Mark Lyttleton is a business mentor and angel investor who takes a particular interest in workplace mental health and working smarter rather than harder to protect mental wellbeing. This article will provide tips and pointers for checking on the wellbeing of colleagues, tackling a topic that many people still find difficult to broach.

When a colleague notices that a co-worker does not seem themselves, it is important to check in on them. A widespread continuance of remote working practices since the pandemic, combined with an ever-increasing risk of burnout, has made it more important than ever for co-workers to check in with each other. Take a look at the attached PDF for more information about the topic of burnout and its impact on modern workplaces.

The UK mental health charity Mind warns that mental health issues are becoming more common, with 25% of adults experiencing a mental health issue of some kind each year in England. The embedded video takes a closer look at Mind and the organisation’s groundbreaking work in the UK.

It is important for managers and colleagues to look for signs suggesting that a co-worker may need some support. With office workers, this can be achieved by observing conversations and mannerisms. With remote workers, on the other hand, colleagues could pick up telltale signs of a problem via emails or their co-worker’s social media presence.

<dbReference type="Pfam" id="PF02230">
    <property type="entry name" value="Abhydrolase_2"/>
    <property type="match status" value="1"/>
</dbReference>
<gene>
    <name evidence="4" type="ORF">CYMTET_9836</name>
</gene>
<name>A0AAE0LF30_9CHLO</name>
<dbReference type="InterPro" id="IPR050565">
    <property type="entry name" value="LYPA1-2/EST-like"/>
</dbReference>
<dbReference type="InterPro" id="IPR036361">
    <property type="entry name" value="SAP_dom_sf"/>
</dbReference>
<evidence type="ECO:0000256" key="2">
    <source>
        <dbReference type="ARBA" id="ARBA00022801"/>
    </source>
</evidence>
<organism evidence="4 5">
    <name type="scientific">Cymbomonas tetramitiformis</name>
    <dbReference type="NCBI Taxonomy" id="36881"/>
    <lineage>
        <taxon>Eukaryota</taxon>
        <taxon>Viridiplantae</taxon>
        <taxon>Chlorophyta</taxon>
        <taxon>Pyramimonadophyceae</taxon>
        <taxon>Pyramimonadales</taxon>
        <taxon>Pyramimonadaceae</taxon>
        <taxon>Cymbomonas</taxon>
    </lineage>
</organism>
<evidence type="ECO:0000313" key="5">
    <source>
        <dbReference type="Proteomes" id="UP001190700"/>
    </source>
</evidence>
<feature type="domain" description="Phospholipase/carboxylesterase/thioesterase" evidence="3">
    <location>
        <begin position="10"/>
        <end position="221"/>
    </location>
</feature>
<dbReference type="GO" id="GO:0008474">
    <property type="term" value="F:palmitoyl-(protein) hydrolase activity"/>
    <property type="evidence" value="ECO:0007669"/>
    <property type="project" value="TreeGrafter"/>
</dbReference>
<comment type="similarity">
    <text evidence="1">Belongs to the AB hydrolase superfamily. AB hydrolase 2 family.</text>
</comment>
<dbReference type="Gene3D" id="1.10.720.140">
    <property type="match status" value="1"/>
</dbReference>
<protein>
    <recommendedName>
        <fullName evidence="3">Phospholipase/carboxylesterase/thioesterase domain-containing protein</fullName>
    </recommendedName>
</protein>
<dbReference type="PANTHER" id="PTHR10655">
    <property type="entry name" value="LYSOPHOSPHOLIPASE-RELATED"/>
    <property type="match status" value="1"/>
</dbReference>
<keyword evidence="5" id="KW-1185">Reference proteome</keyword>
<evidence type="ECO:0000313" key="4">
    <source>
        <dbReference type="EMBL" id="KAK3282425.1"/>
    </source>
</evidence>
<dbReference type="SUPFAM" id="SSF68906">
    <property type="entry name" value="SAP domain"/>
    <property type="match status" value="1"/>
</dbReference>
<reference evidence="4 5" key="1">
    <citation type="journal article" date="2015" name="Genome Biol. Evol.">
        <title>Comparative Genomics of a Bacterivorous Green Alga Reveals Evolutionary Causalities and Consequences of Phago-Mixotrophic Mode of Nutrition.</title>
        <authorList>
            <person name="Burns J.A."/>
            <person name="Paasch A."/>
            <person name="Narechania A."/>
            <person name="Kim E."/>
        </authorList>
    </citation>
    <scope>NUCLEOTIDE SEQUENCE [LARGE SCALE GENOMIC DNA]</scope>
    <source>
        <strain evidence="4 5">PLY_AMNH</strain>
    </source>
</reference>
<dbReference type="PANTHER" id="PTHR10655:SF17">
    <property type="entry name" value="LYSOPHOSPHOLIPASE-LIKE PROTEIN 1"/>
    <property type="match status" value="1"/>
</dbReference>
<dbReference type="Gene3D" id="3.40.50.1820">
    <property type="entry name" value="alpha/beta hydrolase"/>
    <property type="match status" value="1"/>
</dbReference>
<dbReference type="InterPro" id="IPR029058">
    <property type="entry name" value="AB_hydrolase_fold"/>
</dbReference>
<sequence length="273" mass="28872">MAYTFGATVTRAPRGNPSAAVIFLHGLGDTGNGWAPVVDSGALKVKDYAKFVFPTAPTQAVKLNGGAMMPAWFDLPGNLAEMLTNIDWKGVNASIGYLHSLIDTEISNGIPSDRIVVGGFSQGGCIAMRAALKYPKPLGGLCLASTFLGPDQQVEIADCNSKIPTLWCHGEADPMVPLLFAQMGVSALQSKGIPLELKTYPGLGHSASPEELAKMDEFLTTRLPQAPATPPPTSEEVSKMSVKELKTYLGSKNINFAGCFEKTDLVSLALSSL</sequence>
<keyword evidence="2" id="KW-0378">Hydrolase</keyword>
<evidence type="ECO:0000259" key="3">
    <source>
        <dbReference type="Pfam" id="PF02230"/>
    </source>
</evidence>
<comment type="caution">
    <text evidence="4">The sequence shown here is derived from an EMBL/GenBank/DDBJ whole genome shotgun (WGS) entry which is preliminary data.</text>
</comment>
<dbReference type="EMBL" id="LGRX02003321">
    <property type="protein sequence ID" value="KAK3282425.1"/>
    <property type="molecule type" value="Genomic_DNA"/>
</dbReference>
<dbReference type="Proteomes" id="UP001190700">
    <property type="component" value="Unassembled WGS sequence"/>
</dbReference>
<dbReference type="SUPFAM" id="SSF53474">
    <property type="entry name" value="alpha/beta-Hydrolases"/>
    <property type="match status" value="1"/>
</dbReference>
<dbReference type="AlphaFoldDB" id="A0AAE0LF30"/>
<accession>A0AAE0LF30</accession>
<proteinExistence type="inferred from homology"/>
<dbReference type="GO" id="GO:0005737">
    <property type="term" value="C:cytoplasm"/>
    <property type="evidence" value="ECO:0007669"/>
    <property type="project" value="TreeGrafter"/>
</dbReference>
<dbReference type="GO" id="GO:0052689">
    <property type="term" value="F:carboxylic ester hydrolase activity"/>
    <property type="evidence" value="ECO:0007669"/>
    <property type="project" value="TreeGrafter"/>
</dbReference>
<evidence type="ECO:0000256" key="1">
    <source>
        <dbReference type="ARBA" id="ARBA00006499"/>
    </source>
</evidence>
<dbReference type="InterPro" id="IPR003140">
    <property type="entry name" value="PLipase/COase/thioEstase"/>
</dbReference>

Marcus Axelson serves as Head of Sales at Myles Wellbeing. He suggests asking a colleague to meet up for a coffee if something does not seem right, checking in on remote workers each day and listening to employee updates to get a gauge of whether something is off.

Video calls can be an effective means of gaining an insight into a colleague’s private world. With a colleague who seems to be struggling, a manager sharing their own challenges can be conducive to getting them to open up, building a connection and letting them know that they are not alone.

Rather than waiting for a co-worker to ask for help, it is important to be proactive where a colleague seems to be struggling with something. As career coach Sean Carney points out, reaching out imperfectly is far better than not reaching out at all. Just as friends check in on each other, so should co-workers. Even if a co-worker is unable to help with what is weighing their colleague down, at the very least they can provide moral support and a listening ear, helping them to access further support where necessary. The attached infographic contains some interesting statistics on mental health.